This year’s harvest season has now come to an end, which means it’s time to start the groundwork for next year’s crop season. Have you started winterizing your equipment?
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|Mechanics Corner: Prepare your equipment for the winter months|
|Columns - Mechanics Corner|
|Thursday, 11 November 2010 13:20|
Now is a great time to start planning for the next year. Start performing any repairs that may be needed on any of your machinery before you store it.
I always like to use my senses whenever I am operating equipment. I use visual indicators to let me know if anything is wrong or needs work. I also try to keep a note pad in case I need to make a note which helps keep track of repairs or maintenance procedures that should be performed on equipment.
When inspecting the equipment, walk around it and look underneath it. Look for tell-tale signs that could lead to mechanical failure, such as leaks. Whether it is antifreeze or oil, there will be tell-tale signs of splatter because dust will collect around those parts.
Inspecting your equipment now will help head off problems that you could have the next time you use your equipment – whether it is tomorrow, next week, or next year.
As agricultural producers and equipment operators, we are busy people and sometimes we do forget to perform basic maintenance on our equipment. Now is the time to concentrate more on the issues we may have encountered earlier this year because it is still fresh on our minds.
I think it is key to repair and perform maintenance procedures on your equipment the same year in which you operated the equipment. If you neglect your equipment over the course of winter, you could expose that equipment to risks associated with wintry weather, such as freezing or any type of wintry precipitation.
Two basic maintenance tips are to always keep your equipment clean and lubricated.
Dealer checklists or mechanical checklists can be very informative and thorough. Certain engines and equipment have maintenance checklists based on the age or the number of hours that equipment has operated. These checklists are excellent to keep and follow.
The following are a few areas I believe should be given additional attention.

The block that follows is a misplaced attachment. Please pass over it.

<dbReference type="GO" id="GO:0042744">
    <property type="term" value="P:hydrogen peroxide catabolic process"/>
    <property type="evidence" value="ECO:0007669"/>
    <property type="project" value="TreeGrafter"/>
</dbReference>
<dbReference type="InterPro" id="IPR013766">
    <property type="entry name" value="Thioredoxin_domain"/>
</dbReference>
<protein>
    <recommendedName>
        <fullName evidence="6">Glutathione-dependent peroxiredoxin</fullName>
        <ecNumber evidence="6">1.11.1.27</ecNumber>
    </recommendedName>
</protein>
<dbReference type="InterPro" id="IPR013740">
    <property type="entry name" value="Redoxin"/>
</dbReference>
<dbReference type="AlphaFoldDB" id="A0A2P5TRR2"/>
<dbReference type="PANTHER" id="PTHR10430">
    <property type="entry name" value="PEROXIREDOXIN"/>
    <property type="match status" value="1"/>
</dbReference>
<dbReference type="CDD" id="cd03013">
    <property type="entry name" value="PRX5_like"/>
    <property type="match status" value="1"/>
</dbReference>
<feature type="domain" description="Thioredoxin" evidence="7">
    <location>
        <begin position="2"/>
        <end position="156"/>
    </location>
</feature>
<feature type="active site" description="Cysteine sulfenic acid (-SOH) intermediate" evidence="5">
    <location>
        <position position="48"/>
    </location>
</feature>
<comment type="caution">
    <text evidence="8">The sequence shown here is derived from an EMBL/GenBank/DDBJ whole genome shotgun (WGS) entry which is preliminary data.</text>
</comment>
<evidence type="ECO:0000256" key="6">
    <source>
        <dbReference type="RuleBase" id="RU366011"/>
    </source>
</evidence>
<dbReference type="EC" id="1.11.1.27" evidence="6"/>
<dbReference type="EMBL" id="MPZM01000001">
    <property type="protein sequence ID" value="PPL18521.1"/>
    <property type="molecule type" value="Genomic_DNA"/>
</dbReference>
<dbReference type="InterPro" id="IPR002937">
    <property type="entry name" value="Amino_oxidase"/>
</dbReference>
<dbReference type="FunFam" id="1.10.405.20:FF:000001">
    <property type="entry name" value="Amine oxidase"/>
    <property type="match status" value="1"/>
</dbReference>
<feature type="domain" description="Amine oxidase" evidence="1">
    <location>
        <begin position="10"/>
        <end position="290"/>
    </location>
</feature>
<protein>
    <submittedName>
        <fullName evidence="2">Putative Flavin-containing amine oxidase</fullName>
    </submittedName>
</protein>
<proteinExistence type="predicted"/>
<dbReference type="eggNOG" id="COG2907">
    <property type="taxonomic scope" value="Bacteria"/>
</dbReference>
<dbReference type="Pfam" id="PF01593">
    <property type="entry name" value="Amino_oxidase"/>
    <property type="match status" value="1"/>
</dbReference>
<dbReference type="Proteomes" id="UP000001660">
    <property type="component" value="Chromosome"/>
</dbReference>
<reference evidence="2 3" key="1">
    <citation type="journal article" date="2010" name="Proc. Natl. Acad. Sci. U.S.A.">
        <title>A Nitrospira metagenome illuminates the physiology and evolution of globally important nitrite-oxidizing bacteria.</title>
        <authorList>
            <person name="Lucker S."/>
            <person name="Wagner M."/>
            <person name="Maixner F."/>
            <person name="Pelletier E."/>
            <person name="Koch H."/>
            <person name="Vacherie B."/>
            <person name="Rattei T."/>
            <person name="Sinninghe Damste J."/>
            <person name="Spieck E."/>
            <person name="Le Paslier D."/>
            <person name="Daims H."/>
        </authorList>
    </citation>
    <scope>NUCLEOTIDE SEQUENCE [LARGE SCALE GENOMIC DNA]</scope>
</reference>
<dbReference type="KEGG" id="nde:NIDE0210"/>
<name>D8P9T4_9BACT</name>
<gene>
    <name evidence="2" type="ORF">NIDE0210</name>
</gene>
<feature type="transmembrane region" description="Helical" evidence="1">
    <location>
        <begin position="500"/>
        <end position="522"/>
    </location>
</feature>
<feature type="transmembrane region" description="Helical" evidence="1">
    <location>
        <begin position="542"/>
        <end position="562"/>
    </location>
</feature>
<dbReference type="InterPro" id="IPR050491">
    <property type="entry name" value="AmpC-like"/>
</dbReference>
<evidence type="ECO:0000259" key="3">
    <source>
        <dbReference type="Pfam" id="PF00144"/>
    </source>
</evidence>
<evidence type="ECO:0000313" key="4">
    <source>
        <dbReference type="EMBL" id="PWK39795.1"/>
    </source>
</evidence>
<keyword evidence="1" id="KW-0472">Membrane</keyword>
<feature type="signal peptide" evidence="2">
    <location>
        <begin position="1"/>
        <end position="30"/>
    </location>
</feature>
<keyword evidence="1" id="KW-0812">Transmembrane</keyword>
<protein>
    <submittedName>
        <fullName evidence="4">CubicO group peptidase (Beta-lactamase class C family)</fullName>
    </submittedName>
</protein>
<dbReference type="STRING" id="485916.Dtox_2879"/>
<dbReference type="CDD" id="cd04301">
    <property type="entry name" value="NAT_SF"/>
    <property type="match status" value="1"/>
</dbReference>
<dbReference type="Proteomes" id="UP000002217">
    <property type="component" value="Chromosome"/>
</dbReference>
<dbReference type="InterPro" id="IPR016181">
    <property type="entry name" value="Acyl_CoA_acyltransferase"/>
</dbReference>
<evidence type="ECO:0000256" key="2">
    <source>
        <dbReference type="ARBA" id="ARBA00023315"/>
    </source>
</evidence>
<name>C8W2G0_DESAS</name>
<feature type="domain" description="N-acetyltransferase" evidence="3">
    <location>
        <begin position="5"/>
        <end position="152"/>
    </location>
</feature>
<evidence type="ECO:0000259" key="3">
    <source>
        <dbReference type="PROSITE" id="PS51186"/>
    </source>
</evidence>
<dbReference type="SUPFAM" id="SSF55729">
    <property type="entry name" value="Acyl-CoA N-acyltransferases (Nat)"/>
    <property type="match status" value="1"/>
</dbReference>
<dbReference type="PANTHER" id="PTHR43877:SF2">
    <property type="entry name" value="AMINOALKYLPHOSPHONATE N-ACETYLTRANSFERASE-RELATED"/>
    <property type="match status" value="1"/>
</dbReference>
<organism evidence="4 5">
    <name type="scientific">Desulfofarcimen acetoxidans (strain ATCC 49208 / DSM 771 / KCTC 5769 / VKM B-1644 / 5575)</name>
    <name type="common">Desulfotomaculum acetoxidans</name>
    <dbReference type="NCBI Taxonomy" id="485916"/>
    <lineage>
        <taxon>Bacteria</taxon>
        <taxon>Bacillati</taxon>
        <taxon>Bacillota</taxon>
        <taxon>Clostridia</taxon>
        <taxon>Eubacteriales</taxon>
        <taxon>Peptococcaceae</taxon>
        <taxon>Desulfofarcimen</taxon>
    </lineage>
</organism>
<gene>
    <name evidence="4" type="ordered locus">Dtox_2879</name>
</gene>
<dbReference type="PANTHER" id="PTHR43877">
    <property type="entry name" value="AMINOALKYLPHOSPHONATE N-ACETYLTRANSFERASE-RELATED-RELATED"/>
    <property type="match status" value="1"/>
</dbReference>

If you use a 50:50 solution or use only the correct coolant and bleed it, then you are probably fine. However, if water was added, make sure to bleed out the system and replace with the proper coolant.
Try to buy parts from the manufacturer, as they made that piece of equipment. They know more about that piece of equipment than anyone, including its failures and weak points.
In the past I have seen hydraulic filters that froze during the winter, stopping all oil flow. No oil meant no hydraulics, which became a problem.
Other parts you may want to look at are the valve adjustments and pulleys.
Cosmetics and comfort
Although many operators don’t give much thought to it, convenience and comfort should always be considered. If you are going to pay someone to operate your equipment, or if you are operating it yourself, wouldn’t you want some comfort?
Not everybody runs new equipment. You don’t have to go buy a new piece of equipment, just make sure to keep it up.
Lastly, I think it is important to always establish good rapport with your equipment dealer. They can do a lot for you if you communicate effectively with them. As the owner or potential buyer of a certain piece of equipment, you should always ask questions.
If your equipment is under warranty, now is the time to have repairs done. If the equipment has a leak, get it serviced.
If I know one thing that happens, it is that things can get away from us. Stay ahead of the game this winter. Don’t wait until you have a problem to fix; remember you are trying to head off those potential problems.